The Aga Khan Palace in Pune occupies a prime position in the history of India’s freedom movement for the fact that Mahatma Gandhi, his wife, secretary and others were incarcerated here from 1942. It now serves as the headquarters of the Gandhi National Memorial Society where the making of ‘khadi’ continues to be a prime activity. This imposing palace where one can feel an intense connection with the past is also known for its beautiful and serene gardens.
Covering a sprawling expanse of 19 acres on the Pune-Ahmednagar Road is the palatial Aga Khan Palace. But though it was built as a majestic palace fit for a king to reside, it is known more as the place where the father of the nation, Mahatma Gandhi, was incarcerated during the time of British rule. The Aga Khan Palace was built by Sultan Muhammed Shah Aga Khan III in 1892 and has become one of the biggest landmarks in Indian history. The palace was an act of charity by the Sultan who wanted to help the poor in the neighboring areas of Pune at a time when they were drastically hit by famine. However, following the declaration of the ‘Quit India’ resolution in 1942, Mahatma Gandhi was interned here along with his wife, Kasturba Gandhi, secretary, Mahadeobhai Desai, as well as Miraben, Pyarelal Nair, Sarojini Naidu and Dr. Sushila Nayar. It was on May 6, 1944 that Mahatma Gandhi was finally set free but not before he had lost his wife and secretary, the grief of which stayed with him for life.
The palace has Italian arches and the building comprises five halls. Now considered a monument of national interest, it was taken over by the Archaeological Society of India (ASI) in 2003 and functions as the headquarters of the Gandhi National Memorial Society. It took five years and an estimated budget of Rs 12 lakhs to complete this palace. The specialty of this structure is its corridor of 2.5 meters around the entire building. Prince Karim Aga Khan donated this palace to the Gandhi Smarak Samittee in 1972. The palace is surrounded on all sides by spacious lawns that are maintained by the Parks & Gardens Organization.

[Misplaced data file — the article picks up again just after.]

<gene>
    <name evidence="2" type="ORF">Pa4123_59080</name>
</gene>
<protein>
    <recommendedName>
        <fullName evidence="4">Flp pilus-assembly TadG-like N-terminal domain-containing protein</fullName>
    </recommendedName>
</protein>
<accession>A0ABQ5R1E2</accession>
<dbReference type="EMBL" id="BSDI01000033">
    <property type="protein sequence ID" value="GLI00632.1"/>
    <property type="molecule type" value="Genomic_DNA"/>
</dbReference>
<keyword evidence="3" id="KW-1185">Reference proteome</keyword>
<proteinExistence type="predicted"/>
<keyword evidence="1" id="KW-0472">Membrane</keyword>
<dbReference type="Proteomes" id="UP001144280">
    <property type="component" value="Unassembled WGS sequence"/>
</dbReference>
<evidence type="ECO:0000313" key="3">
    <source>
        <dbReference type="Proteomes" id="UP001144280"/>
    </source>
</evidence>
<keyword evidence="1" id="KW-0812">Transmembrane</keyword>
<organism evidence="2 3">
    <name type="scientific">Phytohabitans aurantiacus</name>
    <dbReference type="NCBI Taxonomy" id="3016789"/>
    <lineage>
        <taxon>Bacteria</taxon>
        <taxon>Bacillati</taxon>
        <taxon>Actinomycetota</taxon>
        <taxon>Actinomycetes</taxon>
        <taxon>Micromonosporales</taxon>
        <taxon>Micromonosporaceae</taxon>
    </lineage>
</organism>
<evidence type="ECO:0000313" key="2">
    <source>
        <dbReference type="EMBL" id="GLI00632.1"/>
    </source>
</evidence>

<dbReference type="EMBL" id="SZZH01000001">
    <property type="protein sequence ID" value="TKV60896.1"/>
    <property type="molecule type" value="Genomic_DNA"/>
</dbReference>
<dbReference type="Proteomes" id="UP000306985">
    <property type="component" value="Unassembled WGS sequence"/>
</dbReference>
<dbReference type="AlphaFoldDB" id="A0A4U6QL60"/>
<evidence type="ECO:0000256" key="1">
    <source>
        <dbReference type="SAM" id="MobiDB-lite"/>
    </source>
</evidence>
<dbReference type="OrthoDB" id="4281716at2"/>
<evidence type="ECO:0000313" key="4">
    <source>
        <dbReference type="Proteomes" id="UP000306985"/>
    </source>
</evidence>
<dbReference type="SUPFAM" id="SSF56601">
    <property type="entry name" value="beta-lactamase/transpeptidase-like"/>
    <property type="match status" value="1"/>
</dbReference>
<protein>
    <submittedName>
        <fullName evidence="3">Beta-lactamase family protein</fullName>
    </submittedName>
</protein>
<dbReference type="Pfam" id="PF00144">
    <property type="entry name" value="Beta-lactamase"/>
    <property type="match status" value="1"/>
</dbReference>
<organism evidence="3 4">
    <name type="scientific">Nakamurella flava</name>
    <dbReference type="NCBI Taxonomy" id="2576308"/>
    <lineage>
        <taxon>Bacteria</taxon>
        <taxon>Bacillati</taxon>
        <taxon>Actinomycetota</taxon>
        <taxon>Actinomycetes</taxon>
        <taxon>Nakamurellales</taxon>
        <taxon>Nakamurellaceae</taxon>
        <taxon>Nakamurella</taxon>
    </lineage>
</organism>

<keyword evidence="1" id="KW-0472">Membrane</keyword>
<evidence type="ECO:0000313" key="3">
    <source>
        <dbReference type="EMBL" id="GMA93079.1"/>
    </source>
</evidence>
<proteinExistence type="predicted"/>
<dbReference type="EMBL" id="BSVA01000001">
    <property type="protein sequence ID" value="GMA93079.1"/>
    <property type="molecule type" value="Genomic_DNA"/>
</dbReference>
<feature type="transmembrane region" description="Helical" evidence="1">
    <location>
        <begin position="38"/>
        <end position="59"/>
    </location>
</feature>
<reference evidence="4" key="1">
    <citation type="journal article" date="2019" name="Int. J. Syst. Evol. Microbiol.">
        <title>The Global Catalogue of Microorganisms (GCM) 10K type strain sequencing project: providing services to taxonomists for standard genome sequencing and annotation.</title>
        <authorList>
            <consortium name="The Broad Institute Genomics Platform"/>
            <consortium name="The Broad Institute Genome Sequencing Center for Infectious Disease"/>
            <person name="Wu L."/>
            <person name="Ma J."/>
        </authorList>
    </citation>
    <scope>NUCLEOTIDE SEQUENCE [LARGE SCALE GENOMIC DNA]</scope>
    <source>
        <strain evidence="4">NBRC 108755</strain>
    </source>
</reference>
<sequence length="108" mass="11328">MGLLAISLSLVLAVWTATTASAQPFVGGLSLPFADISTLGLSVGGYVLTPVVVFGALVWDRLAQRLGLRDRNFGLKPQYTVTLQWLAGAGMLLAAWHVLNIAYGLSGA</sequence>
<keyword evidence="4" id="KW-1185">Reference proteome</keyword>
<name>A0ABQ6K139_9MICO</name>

It now serves as an archive of a number of photos and portraits depicting glimpses from the life of Mahatma Gandhi and other personalities of the Indian freedom struggle. One of the most impressive tableaus is that of Mahatma Gandhi leading a protest march against the British. The room housing this also has many photographs of Mahatma Gandhi’s work at the Sewagram, a small village located about 8 kilometers from Wardha in Maharashtra. You can also see the room where Mahatma Gandhi stayed with Kasturba Gandhi. It has been well-preserved with some of the items used by them such as the ‘charkha’, sandals and other personal belongings. Visitors are not allowed into this room and can only see it through a glass-fronted door.
The ‘samadhis’ of Kasturba Gandhi and Mahadeobhai Desai are in a small garden behind the main palace structure. One of the biggest setbacks that Mahatma Gandhi faced was the death of Mahadeobhai on August 15, 1942 due to heart attack just five days after they were brought here. Kasturba, who married Mohandas Karamchand Gandhi in 1882, became a political activist fighting for civil rights and Indian independence from the British. She suffered from chronic bronchitis and after two heart attacks died here on February 22, 1944. Some of Mahatma Gandhi’s ashes have also been laid to rest here.
Distance from Mumbai:152 kms.